Glynis Johns biography
Glynis Johns was born on 5th October 1923 in Pretoria, South Africa, while her parents were on tour, she is best known for creating the role of Desiree Armfeldt in A Little Night Music on Broadway, for which she won a Tony Award, and for playing Winifred Banks in Walt Disney’s musical motion picture Mary Poppins. In both roles she sang songs written specifically for her, including “Send In the Clowns”, composed by Stephen Sondheim, and “Sister Suffragette”, written by the Sherman Brothers.
She was nominated for the Academy Award for Best Supporting Actress for her work in the 1960 film The Sundowners and, upon the death of Olivia de Havilland in 2020, became the oldest living Academy Award nominee in an acting category. She is one of the last surviving stars from the Golden Age of Hollywood cinema. She is known for the breathy quality of her husky voice and her upbeat persona.
Johns made her first stage appearance in Buckie’s Bears as a child ballerina at the Garrick Theatre in 1935. She later became a qualified ballet teacher. She was spotted dancing in a children’s play during the Christmas holidays and cast in her first notable stage production, St Helena, at the Old Vic in 1936. That year she was also in productions of The Children’s Hour and The Melody That Got Lost. She followed this with Judgement Day (1937) and A Kiss for Cinderella (1937)
She made her screen debut in 1938 in the film version of Winifred Holtby’s novel South Riding. She had small roles in Murder in the Family (1938), Prison Without Bars (1939), On the Night of the Fire (1940), Under Your Hat (1940) and The Briggs Family (1940). On stage she was in Quiet Wedding (1938).
Johns’ scene in The Prime Minister (1941) did not make the final cut, but she had a role in 49th Parallel (1941) as “Anna”, replacing Elisabeth Bergner at the last minute. She was in Quiet Weekend (1941–43) on stage, which ran for two years.
Johns had roles in The Adventures of Tartu (1943) and The Halfway House (1944). On stage she appeared in Peter Pan (1943), I’ll See You Again (1944) and Fools Rush In (1946).
Johns received good reviews for her performance as Deborah Kerr’s best friend in Perfect Strangers (1945) (also titled Vacation from Marriage).
She continued in supporting roles: This Man Is Mine (1946), Frieda (1947) and An Ideal Husband (1947).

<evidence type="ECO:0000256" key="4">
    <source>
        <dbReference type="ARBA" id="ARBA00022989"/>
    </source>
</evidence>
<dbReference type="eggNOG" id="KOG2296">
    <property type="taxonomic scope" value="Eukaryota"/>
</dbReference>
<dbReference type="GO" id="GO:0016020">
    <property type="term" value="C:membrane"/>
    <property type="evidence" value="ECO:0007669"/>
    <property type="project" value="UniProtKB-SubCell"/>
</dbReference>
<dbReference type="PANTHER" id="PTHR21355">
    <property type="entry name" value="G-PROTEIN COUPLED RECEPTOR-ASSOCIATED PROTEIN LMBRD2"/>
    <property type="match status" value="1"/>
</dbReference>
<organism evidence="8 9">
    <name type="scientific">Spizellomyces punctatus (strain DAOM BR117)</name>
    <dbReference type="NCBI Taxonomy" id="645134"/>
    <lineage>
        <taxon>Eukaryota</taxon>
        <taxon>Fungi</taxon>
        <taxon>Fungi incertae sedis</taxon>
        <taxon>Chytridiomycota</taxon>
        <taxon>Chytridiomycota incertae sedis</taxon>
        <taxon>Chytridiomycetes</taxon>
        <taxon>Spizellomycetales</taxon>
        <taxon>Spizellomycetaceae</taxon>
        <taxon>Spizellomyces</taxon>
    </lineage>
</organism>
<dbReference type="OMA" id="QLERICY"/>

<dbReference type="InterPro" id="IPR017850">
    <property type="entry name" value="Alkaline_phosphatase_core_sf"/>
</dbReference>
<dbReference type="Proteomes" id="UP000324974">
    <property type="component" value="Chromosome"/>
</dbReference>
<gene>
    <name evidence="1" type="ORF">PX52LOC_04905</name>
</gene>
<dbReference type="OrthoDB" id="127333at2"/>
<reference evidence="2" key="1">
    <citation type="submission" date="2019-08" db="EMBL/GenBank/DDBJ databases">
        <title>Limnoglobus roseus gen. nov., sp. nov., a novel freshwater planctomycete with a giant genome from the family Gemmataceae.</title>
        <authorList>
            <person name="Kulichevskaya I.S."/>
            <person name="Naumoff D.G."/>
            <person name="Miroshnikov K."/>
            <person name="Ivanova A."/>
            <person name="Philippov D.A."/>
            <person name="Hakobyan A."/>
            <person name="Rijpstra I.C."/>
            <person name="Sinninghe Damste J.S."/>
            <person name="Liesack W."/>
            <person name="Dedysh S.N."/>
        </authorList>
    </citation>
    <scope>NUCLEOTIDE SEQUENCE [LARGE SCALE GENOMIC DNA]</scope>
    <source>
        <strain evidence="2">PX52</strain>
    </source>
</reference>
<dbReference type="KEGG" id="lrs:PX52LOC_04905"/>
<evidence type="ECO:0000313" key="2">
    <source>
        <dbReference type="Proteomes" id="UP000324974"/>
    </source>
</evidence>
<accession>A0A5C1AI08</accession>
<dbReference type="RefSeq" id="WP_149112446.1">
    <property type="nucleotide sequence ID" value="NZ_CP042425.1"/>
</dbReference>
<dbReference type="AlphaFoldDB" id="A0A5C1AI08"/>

Johns played the title role in Miranda (1948), a mermaid who causes havoc in a London household, directed by Ken Annakin.
She starred in Third Time Lucky (1949), Dear Mr. Prohack (1949) and State Secret (1950). On stage Johns was in Fools Rush In and The Way Things Go.
Johns supported Richard Todd in Flesh and Blood (1951) and also appeared in the Hollywood-financed No Highway in the Sky (1951). She co-starred with David Niven in Appointment with Venus (1951) for director Ralph Thomas and was one of several names in Encore (1951) and The Magic Box (1951).
Johns was one of Alec Guinness’ love interests in The Card (1952). On Broadway she played the title role in Gertie. She was voted by British exhibitors the tenth most popular local star at the box office in 1951 and 1952.
She was reunited with Richard Todd for two swashbucklers made for Walt Disney: The Sword and the Rose (1953) (directed by Annakin) and Rob Roy, the Highland Rogue (1953). In between she made Personal Affair (1953) supporting Gene Tierney.
Johns had the starring role in The Weak and the Wicked (1954) about women in prison, which was a big hit.
She did another for Annakin, The Seekers (1954) with Jack Hawkins, then co-starred with Robert Newton in The Beachcomber (1954). For both these films she was paid £12,500 a picture.
Mad About Men (1954) was a sequel to Miranda, directed by Thomas.
Johns starred in a comedy Josephine and Men (1955) and supported Danny Kaye in The Court Jester (1956). Annakin used her again in Loser Takes All (1956) and she was one of the many actors who made cameos in Around the World in 80 Days (1956).
She returned to Broadway to play the title role in a production of Major Barbara (1956). Johns stayed in America to make the melodrama All Mine to Give (1956).
Johns has been married four times. Her first husband was Anthony Forwood (m. 1942–48), with whom she had her only child, actor Gareth Forwood (1945–2007).
She was married to David Foster, a Royal Navy officer and later president of Colgate-Palmolive. She married Cecil Henderson, a businessman, in 1960. She married Elliott Arnold, a writer, in 1964